The American Civil Liberties Union and New York Civil Liberties Union have sued the Transportation Security Administration and JetBlue Airways in federal court for illegally discriminating against an American resident based solely on the Arabic message on his T-shirt and his ethnicity. Last year, the Iraqi-born architect and blogger Raed Jarrar was prohibited from boarding a flight until he agreed to cover his T-shirt. [includes rush transcript]
This is a rush transcript. Copy may not be in its final form.
AMY GOODMAN: A year ago this month, Iraqi-born blogger and analyst Raed Jarrar was stopped from boarding a JetBlue flight here in New York at JFK Airport. He was headed to San Francisco. They said it was the Arabic script on his T-shirt. The T-shirt said, "We will not be silent," in both Arabic and English. He was prohibited from boarding until he agreed to cover his T-shirt.
Jarrar first spoke about the incident on Democracy Now! Well, last week the American Civil Liberties Union and the New York Civil Liberties Union filed a lawsuit against the Transportation Security Administration and JetBlue. They’re being sued in federal court for illegally discriminating against an American resident based solely on the Arabic message on his T-shirt and his ethnicity.
Raed Jarrar now joins us from Washington, D.C. Welcome back to Democracy Now!, Raed.
RAED JARRAR: Thank you for having me.
AMY GOODMAN: Well, why don’t you talk about this lawsuit and exactly the grounds you’re suing on, and go back to the original story for those who have not heard you describe it on Democracy Now!?
RAED JARRAR: The original story is that I was stopped last year and prevented from boarding on my plane, while I was flying from New York to Oakland, because I was wearing a T-shirt in Arabic. So the security officers and the JetBlue officers at that time told me that wearing an Arabic T-shirt and coming to an airport in the U.S. is like going to a bank while wearing a T-shirt that reads, "I am a robber." And I was made to cover my T-shirt, because they prevented me from speaking to any supervisor, and they prevented me from exercising my constitutional rights by keeping my T-shirt on. And then after that, they changed my seat on the airplane from the beginning of the airplane — I was on the third seat —- to the end of the airplane. They changed my seat without even consulting with me. And that’s why -—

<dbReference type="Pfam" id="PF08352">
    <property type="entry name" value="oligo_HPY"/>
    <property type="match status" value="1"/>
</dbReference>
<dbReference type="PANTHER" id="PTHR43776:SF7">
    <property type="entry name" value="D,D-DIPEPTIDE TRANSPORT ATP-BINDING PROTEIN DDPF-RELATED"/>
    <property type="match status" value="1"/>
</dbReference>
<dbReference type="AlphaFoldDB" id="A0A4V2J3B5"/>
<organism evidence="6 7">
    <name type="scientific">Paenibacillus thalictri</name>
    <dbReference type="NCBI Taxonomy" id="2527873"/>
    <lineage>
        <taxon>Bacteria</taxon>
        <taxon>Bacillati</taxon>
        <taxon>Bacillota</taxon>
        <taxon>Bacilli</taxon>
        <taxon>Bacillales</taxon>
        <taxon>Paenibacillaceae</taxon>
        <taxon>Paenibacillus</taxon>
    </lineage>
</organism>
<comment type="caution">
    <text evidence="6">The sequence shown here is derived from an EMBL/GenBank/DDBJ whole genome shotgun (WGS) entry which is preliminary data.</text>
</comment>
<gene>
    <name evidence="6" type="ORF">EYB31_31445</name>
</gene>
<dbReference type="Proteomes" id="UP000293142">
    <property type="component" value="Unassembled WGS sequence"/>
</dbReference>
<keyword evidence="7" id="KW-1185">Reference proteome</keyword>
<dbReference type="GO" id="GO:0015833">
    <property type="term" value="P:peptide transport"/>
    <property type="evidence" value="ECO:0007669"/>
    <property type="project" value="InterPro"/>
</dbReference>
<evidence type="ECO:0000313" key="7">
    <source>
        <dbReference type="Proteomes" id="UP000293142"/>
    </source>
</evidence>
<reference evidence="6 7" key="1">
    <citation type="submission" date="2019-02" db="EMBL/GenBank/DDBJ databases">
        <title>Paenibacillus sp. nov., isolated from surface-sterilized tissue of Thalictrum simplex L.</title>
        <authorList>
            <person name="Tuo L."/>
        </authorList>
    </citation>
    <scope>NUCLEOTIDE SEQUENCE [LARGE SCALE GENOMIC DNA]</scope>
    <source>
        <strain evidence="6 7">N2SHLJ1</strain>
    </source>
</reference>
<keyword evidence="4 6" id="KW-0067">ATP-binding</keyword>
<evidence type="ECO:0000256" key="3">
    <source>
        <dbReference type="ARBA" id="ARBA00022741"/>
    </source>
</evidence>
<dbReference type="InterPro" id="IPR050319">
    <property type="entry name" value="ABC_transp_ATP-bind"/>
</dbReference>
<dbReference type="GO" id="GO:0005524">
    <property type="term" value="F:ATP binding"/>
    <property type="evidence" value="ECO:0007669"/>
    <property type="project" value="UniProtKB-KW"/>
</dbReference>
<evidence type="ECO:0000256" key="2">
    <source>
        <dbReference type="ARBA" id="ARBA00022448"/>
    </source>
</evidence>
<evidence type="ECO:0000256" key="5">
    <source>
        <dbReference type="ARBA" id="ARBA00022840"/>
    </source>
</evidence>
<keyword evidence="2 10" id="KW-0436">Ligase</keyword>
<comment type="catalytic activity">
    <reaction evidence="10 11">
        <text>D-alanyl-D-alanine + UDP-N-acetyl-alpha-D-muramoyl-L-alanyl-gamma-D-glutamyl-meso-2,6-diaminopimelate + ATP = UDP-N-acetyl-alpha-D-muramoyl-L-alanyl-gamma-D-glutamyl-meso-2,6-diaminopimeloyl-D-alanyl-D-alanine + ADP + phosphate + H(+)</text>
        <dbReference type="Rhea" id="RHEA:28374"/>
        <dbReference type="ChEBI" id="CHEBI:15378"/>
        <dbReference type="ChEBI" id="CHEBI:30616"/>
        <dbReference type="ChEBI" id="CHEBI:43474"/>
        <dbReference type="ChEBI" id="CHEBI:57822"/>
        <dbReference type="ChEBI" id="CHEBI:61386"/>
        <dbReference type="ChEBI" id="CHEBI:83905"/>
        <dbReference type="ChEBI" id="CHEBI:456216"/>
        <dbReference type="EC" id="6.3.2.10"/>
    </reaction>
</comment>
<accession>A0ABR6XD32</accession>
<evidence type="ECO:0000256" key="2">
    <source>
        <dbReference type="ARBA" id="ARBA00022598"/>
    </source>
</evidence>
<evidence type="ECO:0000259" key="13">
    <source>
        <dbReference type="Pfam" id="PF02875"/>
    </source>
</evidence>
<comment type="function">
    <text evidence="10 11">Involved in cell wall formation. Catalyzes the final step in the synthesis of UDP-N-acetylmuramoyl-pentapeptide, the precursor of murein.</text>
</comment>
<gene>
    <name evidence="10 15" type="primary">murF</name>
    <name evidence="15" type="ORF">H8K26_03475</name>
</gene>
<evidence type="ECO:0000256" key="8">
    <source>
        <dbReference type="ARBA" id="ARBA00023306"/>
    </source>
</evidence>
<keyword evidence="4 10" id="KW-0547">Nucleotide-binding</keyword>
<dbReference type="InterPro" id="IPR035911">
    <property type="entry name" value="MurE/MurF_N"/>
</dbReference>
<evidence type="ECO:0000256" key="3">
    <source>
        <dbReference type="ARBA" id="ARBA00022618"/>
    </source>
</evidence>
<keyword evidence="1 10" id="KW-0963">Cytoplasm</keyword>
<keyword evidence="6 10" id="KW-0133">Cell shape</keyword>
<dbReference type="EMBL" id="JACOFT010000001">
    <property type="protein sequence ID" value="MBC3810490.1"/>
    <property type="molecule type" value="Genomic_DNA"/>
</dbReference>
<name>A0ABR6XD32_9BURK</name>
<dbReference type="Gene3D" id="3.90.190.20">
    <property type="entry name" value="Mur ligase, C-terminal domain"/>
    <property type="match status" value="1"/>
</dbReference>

AMY GOODMAN: They walked you on the plane before the other passengers?
RAED JARRAR: Yeah. I was asked to board before all of the other passengers, after they reissued my boarding pass. So I boarded some few minutes before all of the other passengers at the back of the airplane, as if I was a criminal or something. So at that moment last year, I told the TSA, JetBlue and other officers on the spot, I told them I will not — you know, this will not end here. I will continue with — through constitutional rights organization, and I will fight for my rights, because I think it’s my responsibility to do this. They said, "Do whatever. Go do what you want to do."
AMY GOODMAN: Now, they had come up to you at the gate and stopped you because of your T-shirt and said you couldn’t wear it on the flight. So what happened?